Tags » Latin Roots

discreet (də̇ˈskrēt) vs. discrete (dəˈskrēt)

Invisible braces are discreet; they are unnoticeable and unobtrusive.

“Discrete” is used commonly in math or science. Discrete data is distinct and separate, it can be counted as in this set of pears and peaches. 187 more words

Etymology

complacent (kəm-plā-sənt) vs. complaisant (kəm-plā-sənt)

The squirrels were destroying our vegetable garden, but Coco remained complacent, completely unconcerned about what was happening outside.

Coco is always complaisant when she knows she will be rewarded with a treat for good behavior. 137 more words

Etymology

syzygy (si-zə-jē)

Totality took several hours to occur.

Total solar eclipse of 2017 was an awe-inspiring event.

On August 21, 2017, millions of people in North America witnessed a total solar eclipse. 313 more words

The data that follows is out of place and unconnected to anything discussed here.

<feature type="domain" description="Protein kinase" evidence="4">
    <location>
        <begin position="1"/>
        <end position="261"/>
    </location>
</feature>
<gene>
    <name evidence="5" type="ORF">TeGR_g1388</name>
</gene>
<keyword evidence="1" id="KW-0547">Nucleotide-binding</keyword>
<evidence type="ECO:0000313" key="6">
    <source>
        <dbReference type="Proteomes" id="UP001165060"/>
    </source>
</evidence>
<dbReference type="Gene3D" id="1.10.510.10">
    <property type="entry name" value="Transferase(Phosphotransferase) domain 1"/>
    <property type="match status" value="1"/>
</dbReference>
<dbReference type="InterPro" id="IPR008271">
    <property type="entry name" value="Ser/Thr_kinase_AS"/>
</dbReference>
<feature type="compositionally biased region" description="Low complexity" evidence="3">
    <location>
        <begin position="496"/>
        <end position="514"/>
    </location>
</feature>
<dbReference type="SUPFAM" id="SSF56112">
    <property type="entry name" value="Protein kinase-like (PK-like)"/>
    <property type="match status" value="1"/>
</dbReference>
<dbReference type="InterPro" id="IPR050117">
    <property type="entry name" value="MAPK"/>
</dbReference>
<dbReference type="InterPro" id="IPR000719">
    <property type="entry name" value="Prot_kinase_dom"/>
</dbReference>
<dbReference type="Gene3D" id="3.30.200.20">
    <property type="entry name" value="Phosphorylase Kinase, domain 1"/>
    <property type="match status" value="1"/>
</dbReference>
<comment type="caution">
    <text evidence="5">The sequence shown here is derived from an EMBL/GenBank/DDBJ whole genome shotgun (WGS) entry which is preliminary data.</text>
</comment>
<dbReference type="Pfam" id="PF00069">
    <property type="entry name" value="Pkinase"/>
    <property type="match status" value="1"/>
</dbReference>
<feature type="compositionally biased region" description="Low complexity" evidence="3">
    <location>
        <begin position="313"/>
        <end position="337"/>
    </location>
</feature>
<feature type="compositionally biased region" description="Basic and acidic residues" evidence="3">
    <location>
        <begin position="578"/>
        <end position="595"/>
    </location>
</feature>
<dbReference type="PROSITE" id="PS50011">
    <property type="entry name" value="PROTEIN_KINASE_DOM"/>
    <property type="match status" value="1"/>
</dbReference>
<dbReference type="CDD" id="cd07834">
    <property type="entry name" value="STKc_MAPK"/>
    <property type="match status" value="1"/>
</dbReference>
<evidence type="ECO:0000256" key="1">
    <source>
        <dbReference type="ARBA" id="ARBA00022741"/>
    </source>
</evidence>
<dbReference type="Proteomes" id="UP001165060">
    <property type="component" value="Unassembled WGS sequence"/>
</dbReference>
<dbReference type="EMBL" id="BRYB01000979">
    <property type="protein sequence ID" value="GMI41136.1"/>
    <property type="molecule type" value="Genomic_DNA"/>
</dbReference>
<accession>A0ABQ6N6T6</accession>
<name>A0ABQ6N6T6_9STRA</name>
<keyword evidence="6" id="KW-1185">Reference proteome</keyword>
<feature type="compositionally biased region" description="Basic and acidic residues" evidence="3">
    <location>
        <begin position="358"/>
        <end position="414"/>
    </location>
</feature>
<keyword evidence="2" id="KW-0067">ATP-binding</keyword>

Etymology

Word Up Review

Word Up is a DVD containing ten lessons of common Greek and Latin root words and the English words we derive from them.  Each lesson lasts about twelve to fifteen minutes, covers one concept, and presents both the Greek and Latin word base word, and 10 English words that come from each. 222 more words

Resources

Terms of Venery (ve-nə-rē)

A murmuration of starlings (image from http://www.theguardian.com)

A dole of turtle doves (image from http://www.express.co.uk)

Murder of crows (image from pinterest)

A sedge of bitterns (image from pinterest) … 306 more words

Etymology

The many folds of “complicit”

After Ivanka Trump told CBS that “I don’t know what it means to be complicit,” Merriam-Webster helped her out with its definition: “Helping to commit a crime or do wrong in some way.” The dictionary, whose lexicographical sick burns have been lighting up Twitter, observed that complicit also trended back in March, used by Saturday Night Live as the name of a perfume in parody of the president’s daughter. 379 more words

Etymology